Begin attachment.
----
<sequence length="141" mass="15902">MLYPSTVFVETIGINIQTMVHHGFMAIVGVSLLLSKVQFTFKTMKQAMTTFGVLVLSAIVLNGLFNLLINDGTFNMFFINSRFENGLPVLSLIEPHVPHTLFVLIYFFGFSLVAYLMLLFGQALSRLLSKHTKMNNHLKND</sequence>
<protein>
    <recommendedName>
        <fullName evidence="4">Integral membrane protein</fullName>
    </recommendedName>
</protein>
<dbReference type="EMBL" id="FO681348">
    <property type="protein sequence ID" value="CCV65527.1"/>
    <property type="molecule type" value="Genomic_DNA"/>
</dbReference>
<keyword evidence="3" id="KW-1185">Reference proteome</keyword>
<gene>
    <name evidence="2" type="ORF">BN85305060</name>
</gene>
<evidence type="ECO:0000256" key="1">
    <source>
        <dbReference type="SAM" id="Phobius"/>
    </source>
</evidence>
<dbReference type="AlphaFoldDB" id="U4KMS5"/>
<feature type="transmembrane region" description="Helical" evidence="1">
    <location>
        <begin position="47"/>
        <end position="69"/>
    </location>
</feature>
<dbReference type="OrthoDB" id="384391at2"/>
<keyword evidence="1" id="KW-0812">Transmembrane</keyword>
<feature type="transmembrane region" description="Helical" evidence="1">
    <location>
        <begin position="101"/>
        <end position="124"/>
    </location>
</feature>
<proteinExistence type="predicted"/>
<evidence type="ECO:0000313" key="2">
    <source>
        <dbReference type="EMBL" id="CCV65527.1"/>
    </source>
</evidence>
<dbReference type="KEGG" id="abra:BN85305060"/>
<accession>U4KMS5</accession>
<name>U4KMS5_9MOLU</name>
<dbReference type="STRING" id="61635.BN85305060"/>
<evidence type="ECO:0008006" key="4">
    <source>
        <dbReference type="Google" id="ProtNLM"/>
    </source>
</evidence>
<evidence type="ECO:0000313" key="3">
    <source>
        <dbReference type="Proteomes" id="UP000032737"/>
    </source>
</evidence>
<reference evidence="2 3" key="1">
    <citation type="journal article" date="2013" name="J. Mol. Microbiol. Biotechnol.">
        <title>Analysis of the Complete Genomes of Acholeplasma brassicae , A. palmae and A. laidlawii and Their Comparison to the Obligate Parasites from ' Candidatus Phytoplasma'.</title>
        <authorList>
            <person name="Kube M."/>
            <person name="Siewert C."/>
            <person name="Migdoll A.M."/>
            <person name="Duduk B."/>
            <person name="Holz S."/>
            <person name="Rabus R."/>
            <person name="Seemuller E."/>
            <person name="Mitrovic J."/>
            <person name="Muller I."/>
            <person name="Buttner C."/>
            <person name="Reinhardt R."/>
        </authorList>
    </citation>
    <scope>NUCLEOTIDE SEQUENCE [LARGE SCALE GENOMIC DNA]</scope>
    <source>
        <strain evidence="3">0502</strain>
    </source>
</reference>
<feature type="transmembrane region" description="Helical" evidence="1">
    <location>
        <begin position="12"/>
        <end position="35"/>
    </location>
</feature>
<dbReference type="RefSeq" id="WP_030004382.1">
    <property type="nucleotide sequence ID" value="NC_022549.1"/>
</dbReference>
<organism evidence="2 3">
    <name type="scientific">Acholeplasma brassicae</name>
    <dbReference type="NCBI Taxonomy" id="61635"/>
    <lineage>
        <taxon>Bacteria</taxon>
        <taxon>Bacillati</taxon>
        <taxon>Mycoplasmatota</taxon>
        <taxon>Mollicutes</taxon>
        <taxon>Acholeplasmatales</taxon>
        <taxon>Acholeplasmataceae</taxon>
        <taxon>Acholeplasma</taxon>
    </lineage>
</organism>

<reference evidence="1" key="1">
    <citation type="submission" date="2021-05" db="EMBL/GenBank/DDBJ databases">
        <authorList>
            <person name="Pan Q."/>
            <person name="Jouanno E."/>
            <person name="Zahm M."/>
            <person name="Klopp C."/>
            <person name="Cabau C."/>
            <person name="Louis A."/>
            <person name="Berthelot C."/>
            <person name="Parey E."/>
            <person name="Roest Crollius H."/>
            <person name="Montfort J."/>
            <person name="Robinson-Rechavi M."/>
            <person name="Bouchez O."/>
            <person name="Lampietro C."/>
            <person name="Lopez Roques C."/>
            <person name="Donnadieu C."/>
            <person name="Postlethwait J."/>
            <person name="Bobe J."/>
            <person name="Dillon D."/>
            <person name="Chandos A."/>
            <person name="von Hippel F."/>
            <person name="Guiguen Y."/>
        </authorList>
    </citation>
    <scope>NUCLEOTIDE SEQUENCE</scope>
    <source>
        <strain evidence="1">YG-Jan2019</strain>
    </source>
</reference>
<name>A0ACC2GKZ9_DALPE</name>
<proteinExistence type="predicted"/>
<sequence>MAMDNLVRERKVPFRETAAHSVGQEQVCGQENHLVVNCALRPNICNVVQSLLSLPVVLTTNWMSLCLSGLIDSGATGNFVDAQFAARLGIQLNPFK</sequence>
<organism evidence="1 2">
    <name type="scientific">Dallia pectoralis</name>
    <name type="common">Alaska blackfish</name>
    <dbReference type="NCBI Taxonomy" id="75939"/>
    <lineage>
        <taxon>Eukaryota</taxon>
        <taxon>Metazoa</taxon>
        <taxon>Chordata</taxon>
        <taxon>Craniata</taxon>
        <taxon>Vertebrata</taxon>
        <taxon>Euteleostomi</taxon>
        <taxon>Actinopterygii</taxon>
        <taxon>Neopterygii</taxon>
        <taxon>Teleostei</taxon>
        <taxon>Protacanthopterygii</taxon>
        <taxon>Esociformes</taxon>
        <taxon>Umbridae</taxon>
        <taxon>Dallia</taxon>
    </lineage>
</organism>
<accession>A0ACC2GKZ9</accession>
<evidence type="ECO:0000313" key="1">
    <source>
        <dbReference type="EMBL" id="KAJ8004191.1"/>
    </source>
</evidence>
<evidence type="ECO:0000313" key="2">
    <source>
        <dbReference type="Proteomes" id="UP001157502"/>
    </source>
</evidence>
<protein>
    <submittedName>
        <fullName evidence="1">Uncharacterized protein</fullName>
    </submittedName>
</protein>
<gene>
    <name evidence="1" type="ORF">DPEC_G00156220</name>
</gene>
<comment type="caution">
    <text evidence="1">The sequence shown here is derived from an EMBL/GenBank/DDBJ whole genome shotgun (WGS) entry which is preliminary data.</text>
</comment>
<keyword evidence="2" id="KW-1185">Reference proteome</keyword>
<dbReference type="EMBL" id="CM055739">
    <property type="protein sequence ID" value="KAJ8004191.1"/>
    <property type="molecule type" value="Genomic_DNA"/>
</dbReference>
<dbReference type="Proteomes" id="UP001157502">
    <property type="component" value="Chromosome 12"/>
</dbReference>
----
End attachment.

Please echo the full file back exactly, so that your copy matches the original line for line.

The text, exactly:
<sequence length="141" mass="15902">MLYPSTVFVETIGINIQTMVHHGFMAIVGVSLLLSKVQFTFKTMKQAMTTFGVLVLSAIVLNGLFNLLINDGTFNMFFINSRFENGLPVLSLIEPHVPHTLFVLIYFFGFSLVAYLMLLFGQALSRLLSKHTKMNNHLKND</sequence>
<protein>
    <recommendedName>
        <fullName evidence="4">Integral membrane protein</fullName>
    </recommendedName>
</protein>
<dbReference type="EMBL" id="FO681348">
    <property type="protein sequence ID" value="CCV65527.1"/>
    <property type="molecule type" value="Genomic_DNA"/>
</dbReference>
<keyword evidence="3" id="KW-1185">Reference proteome</keyword>
<gene>
    <name evidence="2" type="ORF">BN85305060</name>
</gene>
<evidence type="ECO:0000256" key="1">
    <source>
        <dbReference type="SAM" id="Phobius"/>
    </source>
</evidence>
<dbReference type="AlphaFoldDB" id="U4KMS5"/>
<feature type="transmembrane region" description="Helical" evidence="1">
    <location>
        <begin position="47"/>
        <end position="69"/>
    </location>
</feature>
<dbReference type="OrthoDB" id="384391at2"/>
<keyword evidence="1" id="KW-0812">Transmembrane</keyword>
<feature type="transmembrane region" description="Helical" evidence="1">
    <location>
        <begin position="101"/>
        <end position="124"/>
    </location>
</feature>
<proteinExistence type="predicted"/>
<evidence type="ECO:0000313" key="2">
    <source>
        <dbReference type="EMBL" id="CCV65527.1"/>
    </source>
</evidence>
<dbReference type="KEGG" id="abra:BN85305060"/>
<accession>U4KMS5</accession>
<name>U4KMS5_9MOLU</name>
<dbReference type="STRING" id="61635.BN85305060"/>
<evidence type="ECO:0008006" key="4">
    <source>
        <dbReference type="Google" id="ProtNLM"/>
    </source>
</evidence>
<evidence type="ECO:0000313" key="3">
    <source>
        <dbReference type="Proteomes" id="UP000032737"/>
    </source>
</evidence>
<reference evidence="2 3" key="1">
    <citation type="journal article" date="2013" name="J. Mol. Microbiol. Biotechnol.">
        <title>Analysis of the Complete Genomes of Acholeplasma brassicae , A. palmae and A. laidlawii and Their Comparison to the Obligate Parasites from ' Candidatus Phytoplasma'.</title>
        <authorList>
            <person name="Kube M."/>
            <person name="Siewert C."/>
            <person name="Migdoll A.M."/>
            <person name="Duduk B."/>
            <person name="Holz S."/>
            <person name="Rabus R."/>
            <person name="Seemuller E."/>
            <person name="Mitrovic J."/>
            <person name="Muller I."/>
            <person name="Buttner C."/>
            <person name="Reinhardt R."/>
        </authorList>
    </citation>
    <scope>NUCLEOTIDE SEQUENCE [LARGE SCALE GENOMIC DNA]</scope>
    <source>
        <strain evidence="3">0502</strain>
    </source>
</reference>
<feature type="transmembrane region" description="Helical" evidence="1">
    <location>
        <begin position="12"/>
        <end position="35"/>
    </location>
</feature>
<dbReference type="RefSeq" id="WP_030004382.1">
    <property type="nucleotide sequence ID" value="NC_022549.1"/>
</dbReference>
<organism evidence="2 3">
    <name type="scientific">Acholeplasma brassicae</name>
    <dbReference type="NCBI Taxonomy" id="61635"/>
    <lineage>
        <taxon>Bacteria</taxon>
        <taxon>Bacillati</taxon>
        <taxon>Mycoplasmatota</taxon>
        <taxon>Mollicutes</taxon>
        <taxon>Acholeplasmatales</taxon>
        <taxon>Acholeplasmataceae</taxon>
        <taxon>Acholeplasma</taxon>
    </lineage>
</organism>

<reference evidence="1" key="1">
    <citation type="submission" date="2021-05" db="EMBL/GenBank/DDBJ databases">
        <authorList>
            <person name="Pan Q."/>
            <person name="Jouanno E."/>
            <person name="Zahm M."/>
            <person name="Klopp C."/>
            <person name="Cabau C."/>
            <person name="Louis A."/>
            <person name="Berthelot C."/>
            <person name="Parey E."/>
            <person name="Roest Crollius H."/>
            <person name="Montfort J."/>
            <person name="Robinson-Rechavi M."/>
            <person name="Bouchez O."/>
            <person name="Lampietro C."/>
            <person name="Lopez Roques C."/>
            <person name="Donnadieu C."/>
            <person name="Postlethwait J."/>
            <person name="Bobe J."/>
            <person name="Dillon D."/>
            <person name="Chandos A."/>
            <person name="von Hippel F."/>
            <person name="Guiguen Y."/>
        </authorList>
    </citation>
    <scope>NUCLEOTIDE SEQUENCE</scope>
    <source>
        <strain evidence="1">YG-Jan2019</strain>
    </source>
</reference>
<name>A0ACC2GKZ9_DALPE</name>
<proteinExistence type="predicted"/>
<sequence>MAMDNLVRERKVPFRETAAHSVGQEQVCGQENHLVVNCALRPNICNVVQSLLSLPVVLTTNWMSLCLSGLIDSGATGNFVDAQFAARLGIQLNPFK</sequence>
<organism evidence="1 2">
    <name type="scientific">Dallia pectoralis</name>
    <name type="common">Alaska blackfish</name>
    <dbReference type="NCBI Taxonomy" id="75939"/>
    <lineage>
        <taxon>Eukaryota</taxon>
        <taxon>Metazoa</taxon>
        <taxon>Chordata</taxon>
        <taxon>Craniata</taxon>
        <taxon>Vertebrata</taxon>
        <taxon>Euteleostomi</taxon>
        <taxon>Actinopterygii</taxon>
        <taxon>Neopterygii</taxon>
        <taxon>Teleostei</taxon>
        <taxon>Protacanthopterygii</taxon>
        <taxon>Esociformes</taxon>
        <taxon>Umbridae</taxon>
        <taxon>Dallia</taxon>
    </lineage>
</organism>
<accession>A0ACC2GKZ9</accession>
<evidence type="ECO:0000313" key="1">
    <source>
        <dbReference type="EMBL" id="KAJ8004191.1"/>
    </source>
</evidence>
<evidence type="ECO:0000313" key="2">
    <source>
        <dbReference type="Proteomes" id="UP001157502"/>
    </source>
</evidence>
<protein>
    <submittedName>
        <fullName evidence="1">Uncharacterized protein</fullName>
    </submittedName>
</protein>
<gene>
    <name evidence="1" type="ORF">DPEC_G00156220</name>
</gene>
<comment type="caution">
    <text evidence="1">The sequence shown here is derived from an EMBL/GenBank/DDBJ whole genome shotgun (WGS) entry which is preliminary data.</text>
</comment>
<keyword evidence="2" id="KW-1185">Reference proteome</keyword>
<dbReference type="EMBL" id="CM055739">
    <property type="protein sequence ID" value="KAJ8004191.1"/>
    <property type="molecule type" value="Genomic_DNA"/>
</dbReference>
<dbReference type="Proteomes" id="UP001157502">
    <property type="component" value="Chromosome 12"/>
</dbReference>